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Dear Cristian, many thanks for your prompt answer. In my case, once I have the probe intensities, I would like to do the following two preliminary steps: a) Remove probes that hybridize to multiple loci in the genome. b) Remove probes that show a correlation coefficient below a certain threshold. Then, I would like to calculate the differential expression in diseased vs. healthy samples for a few transcripts of mine by averaging the ratio of the probe intensities. I hope that the increased granularity and the reduced background of this method can give a better resolution to my analysis. As I said before, similar probe selection methods have been already described (see for example Xing Y, Kapur K, Wong WH. PLoS ONE. 2006 20;1:e88) and applied to genome wide studies. In my case, after step a), I would like simply to dump the probes to a text file, select those of my interest and read them into to a spreadsheet in order to calculate the correlation coefficient and the fold-change of my transcripts. You already started to sketch the beginning of pipeline I should use: if I am not asking for too much, I would be grateful if you could elaborate it a little more to include also these final two steps. Thanks again for your assistance and keep up the good work. Giovanni ________________________________________ Da: cstrato [cstrato at aon.at] Inviato: gioved? 18 agosto 2011 20.28 A: Lavorgna Giovanni Cc: bioconductor at r-project.org Oggetto: Re: [BioC] Probe-level analysis of exon arrays using xps Dear Giovanni, In principle you could do the background and normalization steps separately, e.g.: > data.bg.rma <- bgcorrect.rma(data.exon, ...) > data.qu.rma <- normalize.quantiles(data.bg.rma, ...) Now you have the normalized probes, however, you cannot do any summarization such as median-polish or mean. It is not quite clear to me how you want to proceed with the normalized probe intensities? Best regards Christian _._._._._._._._._._._._._._._._._._ C.h.r.i.s.t.i.a.n S.t.r.a.t.o.w.a V.i.e.n.n.a A.u.s.t.r.i.a e.m.a.i.l: cstrato at aon.at _._._._._._._._._._._._._._._._._._ On 8/18/11 7:08 PM, Lavorgna Giovanni wrote: > > As you guys know, there is a growing evidence showing that a probe- level analysis (as opposed to a probeset-level or a gene-level analysis) could be useful in analyzing Exon arrays. I am currently analyzing several human exon chips (185!) on a 4 GB machine and I am using the xps package. I would like to stick to this software since it allows to manage several chips with the resources at hand and I was wondering if anyone has ever tried to perform probe level analysis using xps. Also, I would be grateful if anyone could point out alternative resources to perform this job. > Thanks in advance. > Giovanni > > > > > ----------------------------------------------------------------- > > Dai il tuo 5XMILLE al San Raffaele. Basta una firma. > Se firmi per la ricerca sanitaria del San Raffaele di Milano, firmi per tutti. > C.F. 03 06 42 80 153. > INFO: 5xmille at hsr.it - www.5xmille.org > > _______________________________________________ > Bioconductor mailing list > Bioconductor at r-project.org > https://stat.ethz.ch/mailman/listinfo/bioconductor > Search the archives: http://news.gmane.org/gmane.science.biology.informatics.conductor > ----------------------------------------------------------------- Dai il tuo 5XMILLE al San Raffaele. Basta una firma. Se firmi per la ricerca sanitaria del San Raffaele di Milano, firmi per tutti. C.F. 03 06 42 80 153. INFO: 5xmille at hsr.it - www.5xmille.org
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Dear Giovanni, I will try to sketch the beginning of your pipeline using a subset of the Affymetrix exon dataset: First, let me suggest to use the new annotation files version na32 which Affymetrix have just released, to create the scheme file: ### import libary and annotation files > libdir <- "/Volumes/GigaDrive/Affy/libraryfiles" > anndir <- "/Volumes/GigaDrive/Affy/Annotation" > scmdir <- "/Volumes/GigaDrive/CRAN/Workspaces/Schemes/na32" > scheme.exon <- import.exon.scheme("huex10stv2", filedir = scmdir, + file.path(libdir, "HuEx-1_0-st-v2_libraryfile", "HuEx-1_0-st-r2", "HuEx-1_0-st-v2.r2.clf"), + file.path(libdir, "HuEx-1_0-st-v2_libraryfile", "HuEx-1_0-st-r2", "HuEx-1_0-st-v2.r2.pgf"), + file.path(anndir, "Version11Jul", "HuEx-1_0-st-v2.na32.hg19.probeset.csv"), + file.path(anndir, "Version11Jul", "HuEx-1_0-st-v2.na32.hg19.transcript.csv")) For this example I import the breast and prostate data from the Affymetrix exon dataset: ### import CEL-files > celdir <- "/Volumes/GigaDrive/ChipData/Exon/HuMixture" > datdir <- getwd() > celfiles <- c("huex_wta_breast_A.CEL","huex_wta_breast_B.CEL","huex_wta_breast_C.C EL", + "huex_wta_prostate_A.CEL","huex_wta_prostate_B.CEL","huex_wta_prostate _C.CEL") > celnames <- c("BreastA","BreastB","BreastC","ProstateA","ProstateB","ProstateC") > data.exon <- import.data(scheme.exon, "HuMixtureExon", filedir=datdir, + celdir=celdir, celfiles=celfiles, celnames=celnames) Now I suggest to start a new R-session for preprocessing: ### first, load ROOT scheme file and ROOT data file > scmdir <- "/Volumes/GigaDrive/CRAN/Workspaces/Schemes/na32" > scheme.exon <- root.scheme(file.path(scmdir,"huex10stv2.root")) > datdir <- getwd() > data.exon <- root.data(scheme.exon, file.path(datdir,"HuMixtureExon_cel.root")) > str(data.exon) ### 1.step: background - rma > data.bg.rma <- bgcorrect.rma(data.exon, "HuExonRMABgrd", filedir=datdir, + select="antigenomic", exonlevel="core+affx") ### 2step: normalization - quantile > data.qu.rma <- normalize.quantiles(data.bg.rma, "HuExonRMANorm", filedir=datdir , + exonlevel="core+affx") ### 3.step: summarization - medpol (not necessary in your case) #data.mp.rma <- summarize.rma(data.qu.rma, "HuExonRMASum", filedir=datdir, # exonlevel="core+affx") To dump the probes to a text file you simply do: ### export normalized probes intensities > export(data.qu.rma, treetype="cqu", varlist = "fInten", + outfile=paste(datdir, "BreastProstate_cqu.txt", sep="/")) Now you have table "BreastProstate_cqu.txt" containing the (X,Y)-coordinates followed by the normalized intensities for each sample. However, please note that for 6 samples this file has already a size of 180 MB, thus for your 185 samples it will probably have a size of more than 4 GB. Thus it is not quite clear to me how you want to proceed. Nevertheless, since you are interested in selected transcripts only, you need to get the (X,Y)-coordinates for these transcripts in order to extract the intensities from the table. Let us assume that you want to get the (X,Y)-coordinates for the CD44 gene. For this purpose you have three options: 1, If you are using the development version xps_1.13.6, which will be available for download from the BioC development site in a few days, you can do the following: ### get internal UNIT_ID for CD44 > id <- symbol2unitID(scheme.exon, symbol="CD44", unittype="transcript", as.list =TRUE) > id $`3326635` [1] "185195" $`3326730` [1] "185196" ### attach (x,y)-coordinates for all UNIT_IDs > data.qu.rma <- attachDataXY(data.qu.rma) ### get (x,y)-coordinates for CD44 > xy <- indexUnits(data.qu.rma, which="core+affx", unitID=unlist(id)) Error in .local(object, ...) : only 1 of 2 UNIT_ID are valid The reason for this error is that only transcript_cluster_id "3326635" belongs to level "core" while "3326730" belongs to level "extended". Thus you need to do: > xy <- indexUnits(data.qu.rma, which="core+affx", unitID=id[[1]]) > dim(xy) [1] 103 4 > head(xy) UNIT_ID X Y XY 3151152 185195 1638 388 994919 3151153 185195 2407 79 204648 3151154 185195 2393 882 2260314 3151155 185195 1728 1223 3132609 3151156 185195 1843 1404 3596084 3151157 185195 1369 2167 5548890 Now you have the (X,Y)-coordinates for the CD44 gene which you can use to get the normalized intensities from table "BreastProstate_cqu.txt". 2, If you would have enough RAM and the new version xps_1.13.6 then the most simple way would be to attach the data. In the following I will attach only the first two trees, however this causes already a lot of swapping on my Mac with 2GB RAM: ### attach data for 2 trees > treenames <- unlist(treeNames(data.qu.rma)) > data.qu.rma <- attachInten(data.qu.rma, treenames=treenames[1:2]) ## get the normalized intensities for CD44 > data <- validData(data.qu.rma, which="core+affx", unitID=185195) > dim(data) [1] 103 2 > head(data) BreastA.cqu_MEAN BreastB.cqu_MEAN 994919 29.51080 3.60245 204648 4.94509 58.01030 2260314 25.84620 2.86042 3132609 2.91305 3.93297 3596084 123.34400 147.01000 5548890 434.51000 367.34400 ### remove the data > data.qu.rma <- removeInten(data.qu.rma) 3, With the current version of xps extracting the (X,Y)-coordinates for the CD44 gene is more complicated: First you need to get the transcript_cluster_id for CD44: > ann <- export(scheme.exon, treetype="ann", varlist="fTranscriptID:fSymbol", + as.dataframe=TRUE, outfile="tmp_ann.txt") > id <- split(ann[,"GeneSymbol"], ann[,"TranscriptClusterID"]); > id <- lapply("CD44", function(x) names(which(id == x))); > id [[1]] [1] "3326635" "3326730" Then you need to get the internal UNIT_ID: > idx <- export(scheme.exon, treetype="idx", varlist="fUnitName:fTranscriptID", + as.dataframe=TRUE, outfile="tmp_idx.txt") > unitid <- split(idx[,"UnitName"], idx[,"UNIT_ID"]); > unitid <- lapply(unlist(id), function(x) names(which(unitid == x))); > unitid [[1]] [1] "185195" [[2]] [1] "185196" Finally you need to get the (X,Y)-coordinates for "3326635" only: > scm <- export(scheme.exon, treetype="scm", varlist="fUnitID:fX:fY:fMask", + as.dataframe=TRUE, outfile="tmp_scm.txt") > xy <- scm[which(scm[,"UNIT_ID"] == unlist(unitid)[1]),] > dim(xy) [1] 365 4 As you see dim(xy) has more rows than above, thus you need to get the "core" subset only (see ?exonLevel): > unique(xy[,"Mask"]) [1] 8192 1024 2048 256 512 4096 > xy <- rbind(xy[which(xy[,"Mask"] == 8192),], xy[which(xy[,"Mask"] == 1024),]) > dim(xy) [1] 103 4 > head(xy) UNIT_ID X Y Mask 3151152 185195 1638 388 8192 3151153 185195 2407 79 8192 3151154 185195 2393 882 8192 3151155 185195 1728 1223 8192 3151216 185195 1781 15 8192 3151217 185195 1442 762 8192 Now you have the (X,Y)-coordinates for the CD44 gene as above. ad a) Remove probes that hybridize to multiple loci in the genome: I do not know how you want to remove these probes, however you can get the sequences of all probes from the following table: > export(scheme.exon, treetype="prb") Furthermore, when exporting the probeset annotation by: > export(scheme.exon, treetype="anp") you will see that the table contains column "CrossHybType" (see the Affy README file for exon arrays). Only crosshyb_type = 1 (unique) does contain unique probesets. Please let me know if this is the info you were looking for. Best regards Christian On 8/18/11 11:48 PM, Lavorgna Giovanni wrote: > Dear Cristian, > many thanks for your prompt answer. In my case, once I have the probe intensities, I would like to do the following two preliminary steps: > a) Remove probes that hybridize to multiple loci in the genome. > b) Remove probes that show a correlation coefficient below a certain threshold. > Then, I would like to calculate the differential expression in diseased vs. healthy samples for a few transcripts of mine by averaging the ratio of the probe intensities. I hope that the increased granularity and the reduced background of this method can give a better resolution to my analysis. As I said before, similar probe selection methods have been already described (see for example Xing Y, Kapur K, Wong WH. PLoS ONE. 2006 20;1:e88) and applied to genome wide studies. > > In my case, after step a), I would like simply to dump the probes to a text file, select those of my interest and read them into to a spreadsheet in order to calculate the correlation coefficient and the fold-change of my transcripts. You already started to sketch the beginning of pipeline I should use: if I am not asking for too much, I would be grateful if you could elaborate it a little more to include also these final two steps. > Thanks again for your assistance and keep up the good work. > Giovanni > > ________________________________________ > Da: cstrato [cstrato at aon.at] > Inviato: gioved? 18 agosto 2011 20.28 > A: Lavorgna Giovanni > Cc: bioconductor at r-project.org > Oggetto: Re: [BioC] Probe-level analysis of exon arrays using xps > > Dear Giovanni, > > In principle you could do the background and normalization steps > separately, e.g.: > > data.bg.rma<- bgcorrect.rma(data.exon, ...) > > data.qu.rma<- normalize.quantiles(data.bg.rma, ...) > > Now you have the normalized probes, however, you cannot do any > summarization such as median-polish or mean. > > It is not quite clear to me how you want to proceed with the normalized > probe intensities? > > Best regards > Christian > _._._._._._._._._._._._._._._._._._ > C.h.r.i.s.t.i.a.n S.t.r.a.t.o.w.a > V.i.e.n.n.a A.u.s.t.r.i.a > e.m.a.i.l: cstrato at aon.at > _._._._._._._._._._._._._._._._._._ > > > On 8/18/11 7:08 PM, Lavorgna Giovanni wrote: >> >> As you guys know, there is a growing evidence showing that a probe- level analysis (as opposed to a probeset-level or a gene-level analysis) could be useful in analyzing Exon arrays. I am currently analyzing several human exon chips (185!) on a 4 GB machine and I am using the xps package. I would like to stick to this software since it allows to manage several chips with the resources at hand and I was wondering if anyone has ever tried to perform probe level analysis using xps. Also, I would be grateful if anyone could point out alternative resources to perform this job. >> Thanks in advance. >> Giovanni >> >> >> >> >> ----------------------------------------------------------------- >> >> Dai il tuo 5XMILLE al San Raffaele. Basta una firma. >> Se firmi per la ricerca sanitaria del San Raffaele di Milano, firmi per tutti. >> C.F. 03 06 42 80 153. >> INFO: 5xmille at hsr.it - www.5xmille.org >> >> _______________________________________________ >> Bioconductor mailing list >> Bioconductor at r-project.org >> https://stat.ethz.ch/mailman/listinfo/bioconductor >> Search the archives: http://news.gmane.org/gmane.science.biology.informatics.conductor >> > > ----------------------------------------------------------------- > > Dai il tuo 5XMILLE al San Raffaele. Basta una firma. > Se firmi per la ricerca sanitaria del San Raffaele di Milano, firmi per tutti. > C.F. 03 06 42 80 153. > INFO: 5xmille at hsr.it - www.5xmille.org >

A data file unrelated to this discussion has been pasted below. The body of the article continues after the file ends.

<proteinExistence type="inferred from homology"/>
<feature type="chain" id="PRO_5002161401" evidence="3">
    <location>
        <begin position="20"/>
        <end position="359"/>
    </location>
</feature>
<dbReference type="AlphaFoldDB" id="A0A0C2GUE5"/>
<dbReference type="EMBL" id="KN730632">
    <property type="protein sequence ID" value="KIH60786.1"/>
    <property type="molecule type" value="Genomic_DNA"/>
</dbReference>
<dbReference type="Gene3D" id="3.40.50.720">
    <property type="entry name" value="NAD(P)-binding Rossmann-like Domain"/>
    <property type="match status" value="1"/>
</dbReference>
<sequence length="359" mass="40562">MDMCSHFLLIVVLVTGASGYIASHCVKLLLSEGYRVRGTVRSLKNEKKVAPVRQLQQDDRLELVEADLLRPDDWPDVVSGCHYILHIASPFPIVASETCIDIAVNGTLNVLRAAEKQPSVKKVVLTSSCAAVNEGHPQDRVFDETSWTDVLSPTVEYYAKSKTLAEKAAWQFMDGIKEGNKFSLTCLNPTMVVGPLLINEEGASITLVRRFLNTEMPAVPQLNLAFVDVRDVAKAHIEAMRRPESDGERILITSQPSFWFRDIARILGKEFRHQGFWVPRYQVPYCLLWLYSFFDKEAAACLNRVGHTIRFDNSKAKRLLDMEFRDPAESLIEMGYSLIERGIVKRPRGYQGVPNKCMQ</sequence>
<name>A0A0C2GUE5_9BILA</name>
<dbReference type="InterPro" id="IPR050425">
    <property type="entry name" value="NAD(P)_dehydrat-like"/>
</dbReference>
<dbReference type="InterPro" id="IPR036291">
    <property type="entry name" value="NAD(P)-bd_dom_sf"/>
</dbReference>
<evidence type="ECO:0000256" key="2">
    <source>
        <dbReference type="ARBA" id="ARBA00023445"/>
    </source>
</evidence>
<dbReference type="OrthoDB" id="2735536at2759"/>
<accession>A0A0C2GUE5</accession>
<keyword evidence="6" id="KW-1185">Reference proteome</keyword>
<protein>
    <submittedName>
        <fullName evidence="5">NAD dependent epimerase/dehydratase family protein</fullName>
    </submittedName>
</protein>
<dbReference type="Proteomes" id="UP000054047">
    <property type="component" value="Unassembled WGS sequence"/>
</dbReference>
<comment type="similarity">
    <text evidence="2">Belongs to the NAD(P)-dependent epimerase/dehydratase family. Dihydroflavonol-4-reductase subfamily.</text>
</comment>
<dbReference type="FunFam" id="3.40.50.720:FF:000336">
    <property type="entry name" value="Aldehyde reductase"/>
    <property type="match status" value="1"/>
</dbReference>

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Dear Christian, many thanks for your detailed explanations and the new xps development version. I couldn't hope for a better support and this is exactly what I was looking for. I am currently away from the lab with a slow internet connection and I couldn't test the whole pipeline you designed. However, I could successfully export to a text file the processed probe intensities by following along your sample script. Yes, it is true than I end with a 4Gb text file, but, once I grep out the probes of my interest, I can easily manage the data, even on a spreadsheet. Thanks again for your help. Giovanni ________________________________________ Da: cstrato [cstrato at aon.at] Inviato: domenica 21 agosto 2011 19.56 A: Lavorgna Giovanni Cc: bioconductor at r-project.org Oggetto: Re: R: [BioC] Probe-level analysis of exon arrays using xps Dear Giovanni, I will try to sketch the beginning of your pipeline using a subset of the Affymetrix exon dataset: First, let me suggest to use the new annotation files version na32 which Affymetrix have just released, to create the scheme file: ### import libary and annotation files > libdir <- "/Volumes/GigaDrive/Affy/libraryfiles" > anndir <- "/Volumes/GigaDrive/Affy/Annotation" > scmdir <- "/Volumes/GigaDrive/CRAN/Workspaces/Schemes/na32" > scheme.exon <- import.exon.scheme("huex10stv2", filedir = scmdir, + file.path(libdir, "HuEx-1_0-st-v2_libraryfile", "HuEx-1_0-st-r2", "HuEx-1_0-st-v2.r2.clf"), + file.path(libdir, "HuEx-1_0-st-v2_libraryfile", "HuEx-1_0-st-r2", "HuEx-1_0-st-v2.r2.pgf"), + file.path(anndir, "Version11Jul", "HuEx-1_0-st-v2.na32.hg19.probeset.csv"), + file.path(anndir, "Version11Jul", "HuEx-1_0-st-v2.na32.hg19.transcript.csv")) For this example I import the breast and prostate data from the Affymetrix exon dataset: ### import CEL-files > celdir <- "/Volumes/GigaDrive/ChipData/Exon/HuMixture" > datdir <- getwd() > celfiles <- c("huex_wta_breast_A.CEL","huex_wta_breast_B.CEL","huex_wta_breast_C.C EL", + "huex_wta_prostate_A.CEL","huex_wta_prostate_B.CEL","huex_wta_prostate _C.CEL") > celnames <- c("BreastA","BreastB","BreastC","ProstateA","ProstateB","ProstateC") > data.exon <- import.data(scheme.exon, "HuMixtureExon", filedir=datdir, + celdir=celdir, celfiles=celfiles, celnames=celnames) Now I suggest to start a new R-session for preprocessing: ### first, load ROOT scheme file and ROOT data file > scmdir <- "/Volumes/GigaDrive/CRAN/Workspaces/Schemes/na32" > scheme.exon <- root.scheme(file.path(scmdir,"huex10stv2.root")) > datdir <- getwd() > data.exon <- root.data(scheme.exon, file.path(datdir,"HuMixtureExon_cel.root")) > str(data.exon) ### 1.step: background - rma > data.bg.rma <- bgcorrect.rma(data.exon, "HuExonRMABgrd", filedir=datdir, + select="antigenomic", exonlevel="core+affx") ### 2step: normalization - quantile > data.qu.rma <- normalize.quantiles(data.bg.rma, "HuExonRMANorm", filedir=datdir , + exonlevel="core+affx") ### 3.step: summarization - medpol (not necessary in your case) #data.mp.rma <- summarize.rma(data.qu.rma, "HuExonRMASum", filedir=datdir, # exonlevel="core+affx") To dump the probes to a text file you simply do: ### export normalized probes intensities > export(data.qu.rma, treetype="cqu", varlist = "fInten", + outfile=paste(datdir, "BreastProstate_cqu.txt", sep="/")) Now you have table "BreastProstate_cqu.txt" containing the (X,Y)-coordinates followed by the normalized intensities for each sample. However, please note that for 6 samples this file has already a size of 180 MB, thus for your 185 samples it will probably have a size of more than 4 GB. Thus it is not quite clear to me how you want to proceed. Nevertheless, since you are interested in selected transcripts only, you need to get the (X,Y)-coordinates for these transcripts in order to extract the intensities from the table. Let us assume that you want to get the (X,Y)-coordinates for the CD44 gene. For this purpose you have three options: 1, If you are using the development version xps_1.13.6, which will be available for download from the BioC development site in a few days, you can do the following: ### get internal UNIT_ID for CD44 > id <- symbol2unitID(scheme.exon, symbol="CD44", unittype="transcript", as.list =TRUE) > id $`3326635` [1] "185195" $`3326730` [1] "185196" ### attach (x,y)-coordinates for all UNIT_IDs > data.qu.rma <- attachDataXY(data.qu.rma) ### get (x,y)-coordinates for CD44 > xy <- indexUnits(data.qu.rma, which="core+affx", unitID=unlist(id)) Error in .local(object, ...) : only 1 of 2 UNIT_ID are valid The reason for this error is that only transcript_cluster_id "3326635" belongs to level "core" while "3326730" belongs to level "extended". Thus you need to do: > xy <- indexUnits(data.qu.rma, which="core+affx", unitID=id[[1]]) > dim(xy) [1] 103 4 > head(xy) UNIT_ID X Y XY 3151152 185195 1638 388 994919 3151153 185195 2407 79 204648 3151154 185195 2393 882 2260314 3151155 185195 1728 1223 3132609 3151156 185195 1843 1404 3596084 3151157 185195 1369 2167 5548890 Now you have the (X,Y)-coordinates for the CD44 gene which you can use to get the normalized intensities from table "BreastProstate_cqu.txt". 2, If you would have enough RAM and the new version xps_1.13.6 then the most simple way would be to attach the data. In the following I will attach only the first two trees, however this causes already a lot of swapping on my Mac with 2GB RAM: ### attach data for 2 trees > treenames <- unlist(treeNames(data.qu.rma)) > data.qu.rma <- attachInten(data.qu.rma, treenames=treenames[1:2]) ## get the normalized intensities for CD44 > data <- validData(data.qu.rma, which="core+affx", unitID=185195) > dim(data) [1] 103 2 > head(data) BreastA.cqu_MEAN BreastB.cqu_MEAN 994919 29.51080 3.60245 204648 4.94509 58.01030 2260314 25.84620 2.86042 3132609 2.91305 3.93297 3596084 123.34400 147.01000 5548890 434.51000 367.34400 ### remove the data > data.qu.rma <- removeInten(data.qu.rma) 3, With the current version of xps extracting the (X,Y)-coordinates for the CD44 gene is more complicated: First you need to get the transcript_cluster_id for CD44: > ann <- export(scheme.exon, treetype="ann", varlist="fTranscriptID:fSymbol", + as.dataframe=TRUE, outfile="tmp_ann.txt") > id <- split(ann[,"GeneSymbol"], ann[,"TranscriptClusterID"]); > id <- lapply("CD44", function(x) names(which(id == x))); > id [[1]] [1] "3326635" "3326730" Then you need to get the internal UNIT_ID: > idx <- export(scheme.exon, treetype="idx", varlist="fUnitName:fTranscriptID", + as.dataframe=TRUE, outfile="tmp_idx.txt") > unitid <- split(idx[,"UnitName"], idx[,"UNIT_ID"]); > unitid <- lapply(unlist(id), function(x) names(which(unitid == x))); > unitid [[1]] [1] "185195" [[2]] [1] "185196" Finally you need to get the (X,Y)-coordinates for "3326635" only: > scm <- export(scheme.exon, treetype="scm", varlist="fUnitID:fX:fY:fMask", + as.dataframe=TRUE, outfile="tmp_scm.txt") > xy <- scm[which(scm[,"UNIT_ID"] == unlist(unitid)[1]),] > dim(xy) [1] 365 4 As you see dim(xy) has more rows than above, thus you need to get the "core" subset only (see ?exonLevel): > unique(xy[,"Mask"]) [1] 8192 1024 2048 256 512 4096 > xy <- rbind(xy[which(xy[,"Mask"] == 8192),], xy[which(xy[,"Mask"] == 1024),]) > dim(xy) [1] 103 4 > head(xy) UNIT_ID X Y Mask 3151152 185195 1638 388 8192 3151153 185195 2407 79 8192 3151154 185195 2393 882 8192 3151155 185195 1728 1223 8192 3151216 185195 1781 15 8192 3151217 185195 1442 762 8192 Now you have the (X,Y)-coordinates for the CD44 gene as above. ad a) Remove probes that hybridize to multiple loci in the genome: I do not know how you want to remove these probes, however you can get the sequences of all probes from the following table: > export(scheme.exon, treetype="prb") Furthermore, when exporting the probeset annotation by: > export(scheme.exon, treetype="anp") you will see that the table contains column "CrossHybType" (see the Affy README file for exon arrays). Only crosshyb_type = 1 (unique) does contain unique probesets. Please let me know if this is the info you were looking for. Best regards Christian On 8/18/11 11:48 PM, Lavorgna Giovanni wrote: > Dear Cristian, > many thanks for your prompt answer. In my case, once I have the probe intensities, I would like to do the following two preliminary steps: > a) Remove probes that hybridize to multiple loci in the genome. > b) Remove probes that show a correlation coefficient below a certain threshold. > Then, I would like to calculate the differential expression in diseased vs. healthy samples for a few transcripts of mine by averaging the ratio of the probe intensities. I hope that the increased granularity and the reduced background of this method can give a better resolution to my analysis. As I said before, similar probe selection methods have been already described (see for example Xing Y, Kapur K, Wong WH. PLoS ONE. 2006 20;1:e88) and applied to genome wide studies. > > In my case, after step a), I would like simply to dump the probes to a text file, select those of my interest and read them into to a spreadsheet in order to calculate the correlation coefficient and the fold-change of my transcripts. You already started to sketch the beginning of pipeline I should use: if I am not asking for too much, I would be grateful if you could elaborate it a little more to include also these final two steps. > Thanks again for your assistance and keep up the good work. > Giovanni > > ________________________________________ > Da: cstrato [cstrato at aon.at] > Inviato: gioved? 18 agosto 2011 20.28 > A: Lavorgna Giovanni > Cc: bioconductor at r-project.org > Oggetto: Re: [BioC] Probe-level analysis of exon arrays using xps > > Dear Giovanni, > > In principle you could do the background and normalization steps > separately, e.g.: > > data.bg.rma<- bgcorrect.rma(data.exon, ...) > > data.qu.rma<- normalize.quantiles(data.bg.rma, ...) > > Now you have the normalized probes, however, you cannot do any > summarization such as median-polish or mean. > > It is not quite clear to me how you want to proceed with the normalized > probe intensities? > > Best regards > Christian > _._._._._._._._._._._._._._._._._._ > C.h.r.i.s.t.i.a.n S.t.r.a.t.o.w.a > V.i.e.n.n.a A.u.s.t.r.i.a > e.m.a.i.l: cstrato at aon.at > _._._._._._._._._._._._._._._._._._ > > > On 8/18/11 7:08 PM, Lavorgna Giovanni wrote: >> >> As you guys know, there is a growing evidence showing that a probe- level analysis (as opposed to a probeset-level or a gene-level analysis) could be useful in analyzing Exon arrays. I am currently analyzing several human exon chips (185!) on a 4 GB machine and I am using the xps package. I would like to stick to this software since it allows to manage several chips with the resources at hand and I was wondering if anyone has ever tried to perform probe level analysis using xps. Also, I would be grateful if anyone could point out alternative resources to perform this job. >> Thanks in advance. >> Giovanni >> >> >> >> >> ----------------------------------------------------------------- >> >> Dai il tuo 5XMILLE al San Raffaele. Basta una firma. >> Se firmi per la ricerca sanitaria del San Raffaele di Milano, firmi per tutti. >> C.F. 03 06 42 80 153. >> INFO: 5xmille at hsr.it - www.5xmille.org >> >> _______________________________________________ >> Bioconductor mailing list >> Bioconductor at r-project.org >> https://stat.ethz.ch/mailman/listinfo/bioconductor >> Search the archives: http://news.gmane.org/gmane.science.biology.informatics.conductor >> > > ----------------------------------------------------------------- > > Dai il tuo 5XMILLE al San Raffaele. Basta una firma. > Se firmi per la ricerca sanitaria del San Raffaele di Milano, firmi per tutti. > C.F. 03 06 42 80 153. > INFO: 5xmille at hsr.it - www.5xmille.org > ----------------------------------------------------------------- Dai il tuo 5XMILLE al San Raffaele. Basta una firma. Se firmi per la ricerca sanitaria del San Raffaele di Milano, firmi per tutti. C.F. 03 06 42 80 153. INFO: 5xmille at hsr.it - www.5xmille.org